Backtesting is the process of assessing how well a trading strategy or analytical method could perform, based on historical data. It is a key component in developing an effective trading strategy. There are infinite possibilities for strategies, and any slight alteration will change the results. This is why backtesting is important, as it shows whether certain parameters will work better than others.
To backtest, a trading strategy is required. At minimum, a trading strategy helps to define entry and exit points for both winning and losing trades, plus a position size. In addition, a trading strategy will often provide context, such as defining if and when trades should be taken. For example, only when the price is above or below a moving average, or during the first hour of the day.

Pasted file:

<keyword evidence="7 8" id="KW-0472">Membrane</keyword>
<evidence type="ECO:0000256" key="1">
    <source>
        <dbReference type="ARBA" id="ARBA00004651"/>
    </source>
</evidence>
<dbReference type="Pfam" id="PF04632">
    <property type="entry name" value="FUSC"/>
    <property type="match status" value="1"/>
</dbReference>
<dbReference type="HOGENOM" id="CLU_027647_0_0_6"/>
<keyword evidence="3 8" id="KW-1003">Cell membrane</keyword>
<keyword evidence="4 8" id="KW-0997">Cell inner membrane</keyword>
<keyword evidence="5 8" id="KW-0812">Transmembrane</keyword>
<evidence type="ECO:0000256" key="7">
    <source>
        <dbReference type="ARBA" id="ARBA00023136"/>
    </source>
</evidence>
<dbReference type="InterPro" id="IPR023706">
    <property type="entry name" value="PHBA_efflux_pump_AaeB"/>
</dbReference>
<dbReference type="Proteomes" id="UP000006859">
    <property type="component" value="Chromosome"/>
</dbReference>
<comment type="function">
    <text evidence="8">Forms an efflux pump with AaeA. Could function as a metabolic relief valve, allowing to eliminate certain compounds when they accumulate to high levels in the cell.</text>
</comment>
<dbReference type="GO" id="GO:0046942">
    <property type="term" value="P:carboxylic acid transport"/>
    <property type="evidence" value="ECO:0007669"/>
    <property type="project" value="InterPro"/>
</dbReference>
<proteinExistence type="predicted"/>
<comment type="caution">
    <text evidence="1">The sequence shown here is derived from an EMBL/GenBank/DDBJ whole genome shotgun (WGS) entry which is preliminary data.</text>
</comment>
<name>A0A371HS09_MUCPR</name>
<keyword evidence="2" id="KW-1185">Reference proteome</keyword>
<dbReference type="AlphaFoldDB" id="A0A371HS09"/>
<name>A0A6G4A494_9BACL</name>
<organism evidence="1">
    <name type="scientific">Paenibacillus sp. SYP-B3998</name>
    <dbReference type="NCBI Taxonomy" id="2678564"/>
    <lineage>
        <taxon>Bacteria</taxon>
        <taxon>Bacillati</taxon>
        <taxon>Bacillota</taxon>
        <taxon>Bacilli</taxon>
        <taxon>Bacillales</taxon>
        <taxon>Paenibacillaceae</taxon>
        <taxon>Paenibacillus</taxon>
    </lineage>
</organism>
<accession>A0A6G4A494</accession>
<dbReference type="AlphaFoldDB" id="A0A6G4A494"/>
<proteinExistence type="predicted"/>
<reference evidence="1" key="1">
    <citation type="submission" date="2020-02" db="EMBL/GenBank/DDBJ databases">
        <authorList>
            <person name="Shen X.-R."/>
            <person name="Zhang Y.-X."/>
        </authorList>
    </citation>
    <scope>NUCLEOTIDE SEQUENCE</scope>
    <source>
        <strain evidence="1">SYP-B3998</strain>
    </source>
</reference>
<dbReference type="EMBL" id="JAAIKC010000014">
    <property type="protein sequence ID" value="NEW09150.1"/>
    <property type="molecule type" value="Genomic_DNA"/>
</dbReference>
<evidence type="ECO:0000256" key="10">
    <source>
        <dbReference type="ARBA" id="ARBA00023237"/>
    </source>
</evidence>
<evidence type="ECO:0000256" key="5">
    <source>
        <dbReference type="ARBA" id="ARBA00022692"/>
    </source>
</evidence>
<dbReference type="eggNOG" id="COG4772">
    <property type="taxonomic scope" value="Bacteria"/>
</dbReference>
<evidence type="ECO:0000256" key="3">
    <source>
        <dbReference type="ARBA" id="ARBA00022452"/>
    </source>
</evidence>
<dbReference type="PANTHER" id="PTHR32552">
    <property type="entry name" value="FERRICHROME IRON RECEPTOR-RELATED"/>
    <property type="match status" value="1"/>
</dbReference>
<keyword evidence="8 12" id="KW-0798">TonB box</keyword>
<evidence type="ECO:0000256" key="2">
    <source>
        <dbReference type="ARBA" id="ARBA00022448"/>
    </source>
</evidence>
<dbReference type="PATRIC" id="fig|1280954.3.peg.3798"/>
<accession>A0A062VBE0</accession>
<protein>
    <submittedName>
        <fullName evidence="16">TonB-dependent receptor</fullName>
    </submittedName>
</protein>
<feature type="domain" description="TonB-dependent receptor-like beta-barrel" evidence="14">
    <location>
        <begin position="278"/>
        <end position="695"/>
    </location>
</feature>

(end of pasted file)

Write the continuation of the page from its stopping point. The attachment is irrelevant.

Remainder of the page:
Backtesting can be a simple or complex process, and traders may use either automated or manual testing. The former requires automated software that searches for trades that meet the strategy criteria, then adds up the winning and losing trades to show if the strategy was profitable over a specified amount of time. Manual backtesting refers to a process where traders analyse past trades based on their strategies, and then add up the results themselves.